|کد مقاله||کد نشریه||سال انتشار||مقاله انگلیسی||ترجمه فارسی||نسخه تمام متن|
|360261||620446||2014||11 صفحه PDF||سفارش دهید||دانلود رایگان|
• Genre determines formulaic language choices in both L1 and L2 academic writing.
• L2 English writers exhibit an ample repertoire of L1 English formulaic sequences.
• L2 formulaicity is not fully native-like as it shows a small amount of L1 transfer.
• Bundle usage conveys different pragmatic meanings in L1 and L2 English texts.
• I discuss implications regarding L2 expert writers' interlanguage development.
Formulaicity (i.e. knowledge of conventionalised multi-word combinations) in academic writing is not part of the native writer's innate language ability and is thus far from being a linguistic universal skill (Kachru, 2009 and Wray, 2008). It can therefore be assumed that L2 academic writers find it particularly difficult to acquire native-like formulaic sequences. Building on this assumption, I use a 5.7 million-word corpus of expert academic writing to compare convergent and divergent usage of lexical bundles in three language variables, L1 English, L2 English and L1 Spanish. I identify core bundles (i.e., bundles shared by the three variables) and contend that writers' usage of these bundles is determined by register. I also compare the structures and functions of bundles specific to one or to two language variables to exemplify how these distinctive bundles build different pragmatic meanings in the texts. In identifying phraseological norms implicitly recognised by L1 writers, I argue that the use of bundles by the L2 writers deviates from L1 norms and conclude that, although they are expert writers, their formulaicity is ‘hybrid’, that is, largely, but not completely, native-like. I also discuss implications regarding L2 expert writers' interlanguage development and propose areas for pedagogical intervention.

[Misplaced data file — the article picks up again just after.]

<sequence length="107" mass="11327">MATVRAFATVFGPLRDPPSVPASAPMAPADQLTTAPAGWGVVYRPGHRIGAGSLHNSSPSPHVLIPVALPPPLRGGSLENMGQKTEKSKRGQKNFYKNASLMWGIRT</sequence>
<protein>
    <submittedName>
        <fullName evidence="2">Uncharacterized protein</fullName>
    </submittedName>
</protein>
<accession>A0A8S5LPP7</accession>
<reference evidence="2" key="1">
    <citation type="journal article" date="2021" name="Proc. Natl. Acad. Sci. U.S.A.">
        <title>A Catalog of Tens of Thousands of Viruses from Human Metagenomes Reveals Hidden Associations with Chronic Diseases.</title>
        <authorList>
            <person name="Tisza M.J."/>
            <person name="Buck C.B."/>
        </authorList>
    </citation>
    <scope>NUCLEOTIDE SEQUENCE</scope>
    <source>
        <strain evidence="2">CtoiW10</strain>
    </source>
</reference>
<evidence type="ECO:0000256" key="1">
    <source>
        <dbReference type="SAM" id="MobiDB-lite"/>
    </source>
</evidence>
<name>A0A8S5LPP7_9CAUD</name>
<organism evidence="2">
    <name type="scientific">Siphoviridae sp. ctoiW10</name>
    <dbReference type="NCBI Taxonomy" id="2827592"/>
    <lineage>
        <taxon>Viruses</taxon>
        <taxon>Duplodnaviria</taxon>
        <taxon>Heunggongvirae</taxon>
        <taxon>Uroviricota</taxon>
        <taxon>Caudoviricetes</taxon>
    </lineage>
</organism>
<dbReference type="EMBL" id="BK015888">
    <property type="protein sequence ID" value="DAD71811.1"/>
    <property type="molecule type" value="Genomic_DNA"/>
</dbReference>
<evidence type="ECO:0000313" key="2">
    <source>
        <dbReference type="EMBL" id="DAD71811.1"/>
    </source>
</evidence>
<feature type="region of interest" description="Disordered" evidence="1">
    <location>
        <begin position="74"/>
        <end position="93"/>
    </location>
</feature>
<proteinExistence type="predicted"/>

Journal: Journal of English for Academic Purposes - Volume 14, June 2014, Pages 84–94